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The AAPG/Datapages Combined Publications Database

AAPG Bulletin


Volume: 67 (1983)

Issue: 3. (March)

First Page: 489

Last Page: 489

Title: Early Diagenesis, Atherton Formation (Quaternary), Northern Indiana: A Guide to Understanding Early Cement Distribution in Nonmarine Sandstones: ABSTRACT

Author(s): W. Calvin James

Article Type: Meeting abstract


In the area studied, the Atherton Formation accumulated primarily as outwash deposits dominated by trough and wedge cross-bedding. Within sand (86% of deposits; Q77F8L15) and polymictic pebble gravel (14%) units, local cements of calcite (99%) and limonite/hematite (1%) are present. The distribution of these cements was controlled by at least three factors: (1) position within the deposit relative to the land surface, (2) average grain size, and (3) primary stratification.

Over 90% of cement zones are within 7 m (23 ft) of the present land surface. Meteoric waters made more acidic by decaying organic material locally dissolved carbonate framework grains. As pore fluids continued to move downward and laterally, cementation occurred. On a second level, higher permeability zones associated with sediment of larger grain sizes was an important factor influencing the location of cementation. Cemented horizons are present in 48% of pebble and sandy pebble gravels (contact and pore lining types) and 17% of sands and pebbly sands (contact, pore lining, and occluded types). Moreover, within sand units primary stratification was a parameter that influenced the location of cementation sites. In wedge cross-bed sets, cement zones parallel inclined laminations; in tr ugh cross-beds, 79% of the cement is concentrated in the lower one-third of bed sets near trough axes or immediately below a trough's basal erosion surface. Cement zones were preferentially developed along internal curved laminations within cross-bed sets. Higher permeability concordant with stratification, the result of excellent sorting and coarser grain sizes within individual sand laminations, primarily controlled cement distribution at this level.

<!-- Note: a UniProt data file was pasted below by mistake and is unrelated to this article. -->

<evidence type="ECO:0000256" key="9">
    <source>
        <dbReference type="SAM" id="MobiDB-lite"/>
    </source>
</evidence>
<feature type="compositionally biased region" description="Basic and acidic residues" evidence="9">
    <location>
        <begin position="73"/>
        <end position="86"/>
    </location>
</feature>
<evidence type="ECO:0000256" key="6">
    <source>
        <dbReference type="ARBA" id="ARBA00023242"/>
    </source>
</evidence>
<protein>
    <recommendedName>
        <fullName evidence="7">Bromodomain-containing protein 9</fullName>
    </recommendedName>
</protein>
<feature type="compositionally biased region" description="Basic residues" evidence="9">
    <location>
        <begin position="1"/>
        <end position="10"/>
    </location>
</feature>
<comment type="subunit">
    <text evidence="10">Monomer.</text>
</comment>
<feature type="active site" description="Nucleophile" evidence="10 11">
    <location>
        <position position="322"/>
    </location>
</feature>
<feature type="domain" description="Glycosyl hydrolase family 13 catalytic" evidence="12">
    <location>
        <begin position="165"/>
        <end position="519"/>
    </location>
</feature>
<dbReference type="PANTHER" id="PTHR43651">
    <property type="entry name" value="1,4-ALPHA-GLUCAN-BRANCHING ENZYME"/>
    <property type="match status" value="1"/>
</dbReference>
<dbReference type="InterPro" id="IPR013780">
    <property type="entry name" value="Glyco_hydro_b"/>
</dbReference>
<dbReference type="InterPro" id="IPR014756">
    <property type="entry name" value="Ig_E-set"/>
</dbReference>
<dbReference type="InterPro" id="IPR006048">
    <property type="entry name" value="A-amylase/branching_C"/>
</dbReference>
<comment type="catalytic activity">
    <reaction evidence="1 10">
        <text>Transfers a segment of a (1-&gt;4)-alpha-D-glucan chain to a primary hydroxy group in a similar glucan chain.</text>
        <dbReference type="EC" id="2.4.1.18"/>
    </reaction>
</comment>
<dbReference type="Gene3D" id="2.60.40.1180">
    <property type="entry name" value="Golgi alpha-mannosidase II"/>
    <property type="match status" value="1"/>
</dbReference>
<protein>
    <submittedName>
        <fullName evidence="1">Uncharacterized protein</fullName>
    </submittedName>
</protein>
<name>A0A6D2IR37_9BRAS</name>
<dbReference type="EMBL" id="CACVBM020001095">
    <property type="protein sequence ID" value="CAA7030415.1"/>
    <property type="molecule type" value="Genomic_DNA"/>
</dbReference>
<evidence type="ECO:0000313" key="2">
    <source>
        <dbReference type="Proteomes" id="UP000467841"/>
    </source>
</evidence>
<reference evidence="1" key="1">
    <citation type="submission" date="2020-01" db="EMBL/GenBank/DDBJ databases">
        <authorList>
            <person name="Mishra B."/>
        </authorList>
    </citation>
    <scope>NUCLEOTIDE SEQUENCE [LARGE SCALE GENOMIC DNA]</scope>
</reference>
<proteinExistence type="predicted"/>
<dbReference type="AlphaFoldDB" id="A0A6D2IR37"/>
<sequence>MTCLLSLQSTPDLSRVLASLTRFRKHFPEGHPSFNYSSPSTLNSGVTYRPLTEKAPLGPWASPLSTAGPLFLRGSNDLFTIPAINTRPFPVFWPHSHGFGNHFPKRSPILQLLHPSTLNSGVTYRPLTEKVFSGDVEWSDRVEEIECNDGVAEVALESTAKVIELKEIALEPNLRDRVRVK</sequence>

Carbonate cements in the Atherton range from a trace to 6 mole % MgCo3 (X = 3.6 mole %) with traces of Fe in 16% of the samples analyzed (205 total analyses). The calcite and Mg-calcite generally form a mosaic of anhedral crystals, although distinct rhombohedra are present in some pores. The source for Mg and Fe is believed related to the dissolution of dolomite and Fe-bearing silicate framework grains. The limonite/hematite cements are present as rare, pore-filling patches.

A comparison of the percent of carbonate grains in uncemented sand (X = 10 ± 1%) and within cemented zones (X = 7 ± 1%) of similar grain size indicates an information loss during very early diagenesis on the order of 20 to 30% of the carbonate framework component. Therefore, the original proportion of carbonate framework grains in ancient calcite-cemented sandstones may be greatly underestimated due to grain destruction during diagenesis.

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